Text messages sought in Britain's tabloid phone hacking scandal
LONDON — A British lawmaker called on Sunday for the country's media ethics inquiry to publish all the text messages it has between Prime Minister David Cameron and Rebekah Brooks, the ex-chief executive of Rupert Murdoch's British newspaper division, who faces charges over the country's tabloid phone hacking scandal.
The Mail on Sunday newspaper printed two previously unseen messages the pair had exchanged in 2009 on Sunday, prompting a call from opposition Labour Party lawmaker Chris Bryant for Judge Brian Leveson's ethics inquiry to disclose the texts.
Some messages sent between Cameron and Brooks have been studied by the national panel and released to the public, provoking embarrassment for the British leader.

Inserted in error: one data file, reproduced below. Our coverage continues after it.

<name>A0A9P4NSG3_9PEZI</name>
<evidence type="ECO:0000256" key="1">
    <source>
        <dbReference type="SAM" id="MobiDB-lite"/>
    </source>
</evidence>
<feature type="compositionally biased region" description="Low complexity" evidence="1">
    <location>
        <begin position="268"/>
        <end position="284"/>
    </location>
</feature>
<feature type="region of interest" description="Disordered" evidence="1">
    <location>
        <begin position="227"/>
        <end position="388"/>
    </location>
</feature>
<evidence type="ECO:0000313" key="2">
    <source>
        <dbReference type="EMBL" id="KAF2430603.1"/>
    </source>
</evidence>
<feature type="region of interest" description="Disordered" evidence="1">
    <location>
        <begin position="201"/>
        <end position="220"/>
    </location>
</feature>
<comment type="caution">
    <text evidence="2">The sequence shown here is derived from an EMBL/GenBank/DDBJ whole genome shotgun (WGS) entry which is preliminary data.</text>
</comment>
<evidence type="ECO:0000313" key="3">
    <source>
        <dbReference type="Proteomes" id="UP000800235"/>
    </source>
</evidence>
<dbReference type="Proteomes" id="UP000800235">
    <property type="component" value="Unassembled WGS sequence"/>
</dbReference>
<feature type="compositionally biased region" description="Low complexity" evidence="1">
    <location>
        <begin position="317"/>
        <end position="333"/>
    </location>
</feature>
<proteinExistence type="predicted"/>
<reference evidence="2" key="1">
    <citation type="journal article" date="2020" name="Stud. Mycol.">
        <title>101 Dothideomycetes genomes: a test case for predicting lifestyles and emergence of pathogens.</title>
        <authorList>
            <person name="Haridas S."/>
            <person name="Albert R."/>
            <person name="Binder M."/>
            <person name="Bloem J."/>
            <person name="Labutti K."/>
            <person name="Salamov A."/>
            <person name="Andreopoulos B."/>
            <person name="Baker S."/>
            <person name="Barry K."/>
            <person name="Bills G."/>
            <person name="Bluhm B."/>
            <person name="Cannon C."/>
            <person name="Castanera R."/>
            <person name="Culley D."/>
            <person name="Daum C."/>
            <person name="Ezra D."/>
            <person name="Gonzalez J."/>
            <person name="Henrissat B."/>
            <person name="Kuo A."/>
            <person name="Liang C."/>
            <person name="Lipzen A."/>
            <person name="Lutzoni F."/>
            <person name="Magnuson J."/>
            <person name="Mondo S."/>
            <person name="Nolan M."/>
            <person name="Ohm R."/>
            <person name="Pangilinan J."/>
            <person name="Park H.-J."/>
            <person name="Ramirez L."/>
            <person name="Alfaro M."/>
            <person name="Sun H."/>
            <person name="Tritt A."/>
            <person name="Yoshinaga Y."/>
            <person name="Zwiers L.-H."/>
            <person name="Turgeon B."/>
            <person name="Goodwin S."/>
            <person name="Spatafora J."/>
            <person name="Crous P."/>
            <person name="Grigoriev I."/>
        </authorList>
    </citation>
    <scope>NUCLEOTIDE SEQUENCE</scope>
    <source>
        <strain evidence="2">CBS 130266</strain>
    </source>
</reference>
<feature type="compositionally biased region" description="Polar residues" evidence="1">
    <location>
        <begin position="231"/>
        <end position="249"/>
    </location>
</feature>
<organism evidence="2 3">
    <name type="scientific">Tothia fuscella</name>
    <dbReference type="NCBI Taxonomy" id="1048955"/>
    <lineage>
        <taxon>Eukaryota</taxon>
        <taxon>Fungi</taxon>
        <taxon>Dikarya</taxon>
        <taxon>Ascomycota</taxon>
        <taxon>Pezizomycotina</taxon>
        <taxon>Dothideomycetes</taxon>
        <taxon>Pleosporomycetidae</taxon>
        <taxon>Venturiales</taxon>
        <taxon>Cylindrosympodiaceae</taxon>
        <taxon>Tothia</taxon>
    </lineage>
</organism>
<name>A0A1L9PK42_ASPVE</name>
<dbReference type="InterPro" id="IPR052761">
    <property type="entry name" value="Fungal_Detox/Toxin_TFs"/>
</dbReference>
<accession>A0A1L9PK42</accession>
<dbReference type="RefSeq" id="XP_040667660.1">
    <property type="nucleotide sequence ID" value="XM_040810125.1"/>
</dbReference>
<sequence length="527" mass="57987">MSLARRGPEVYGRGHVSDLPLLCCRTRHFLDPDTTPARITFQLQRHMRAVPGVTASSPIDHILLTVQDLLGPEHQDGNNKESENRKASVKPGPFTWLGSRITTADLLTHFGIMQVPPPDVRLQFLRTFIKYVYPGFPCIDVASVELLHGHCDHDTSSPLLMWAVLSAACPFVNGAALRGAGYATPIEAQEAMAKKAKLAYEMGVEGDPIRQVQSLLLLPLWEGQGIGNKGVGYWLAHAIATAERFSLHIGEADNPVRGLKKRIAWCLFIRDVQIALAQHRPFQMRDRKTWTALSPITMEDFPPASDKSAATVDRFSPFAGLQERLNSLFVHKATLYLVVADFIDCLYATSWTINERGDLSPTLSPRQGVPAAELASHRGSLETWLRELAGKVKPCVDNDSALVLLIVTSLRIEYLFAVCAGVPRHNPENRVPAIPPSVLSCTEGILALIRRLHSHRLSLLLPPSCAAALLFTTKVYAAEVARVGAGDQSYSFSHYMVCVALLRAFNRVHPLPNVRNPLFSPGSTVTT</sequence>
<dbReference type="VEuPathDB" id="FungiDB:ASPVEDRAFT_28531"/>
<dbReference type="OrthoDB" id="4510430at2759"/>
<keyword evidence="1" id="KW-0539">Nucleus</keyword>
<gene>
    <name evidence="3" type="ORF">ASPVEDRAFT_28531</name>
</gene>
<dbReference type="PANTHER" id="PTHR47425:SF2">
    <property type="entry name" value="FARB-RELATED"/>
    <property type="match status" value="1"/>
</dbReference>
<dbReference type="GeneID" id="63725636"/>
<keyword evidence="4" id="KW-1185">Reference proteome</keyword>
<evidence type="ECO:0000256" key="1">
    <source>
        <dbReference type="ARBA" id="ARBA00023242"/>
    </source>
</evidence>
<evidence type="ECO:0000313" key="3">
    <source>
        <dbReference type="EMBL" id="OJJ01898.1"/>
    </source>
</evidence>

However, other texts, which the inquiry says were not relevant to its work, have been kept private.
Bryant claims the messages have been withheld only because they are “salacious and embarrassing.”
Cameron, a school friend of Brooks' husband, traded text messages with the senior media figure at least once a week and offered her support after she stepped down in 2010 during the hacking scandal.
The leader was also forced to acknowledge that he had occasionally gone horse riding with the couple, an image that appeared to reinforce claims by opponents that Cameron is part of a remote elite.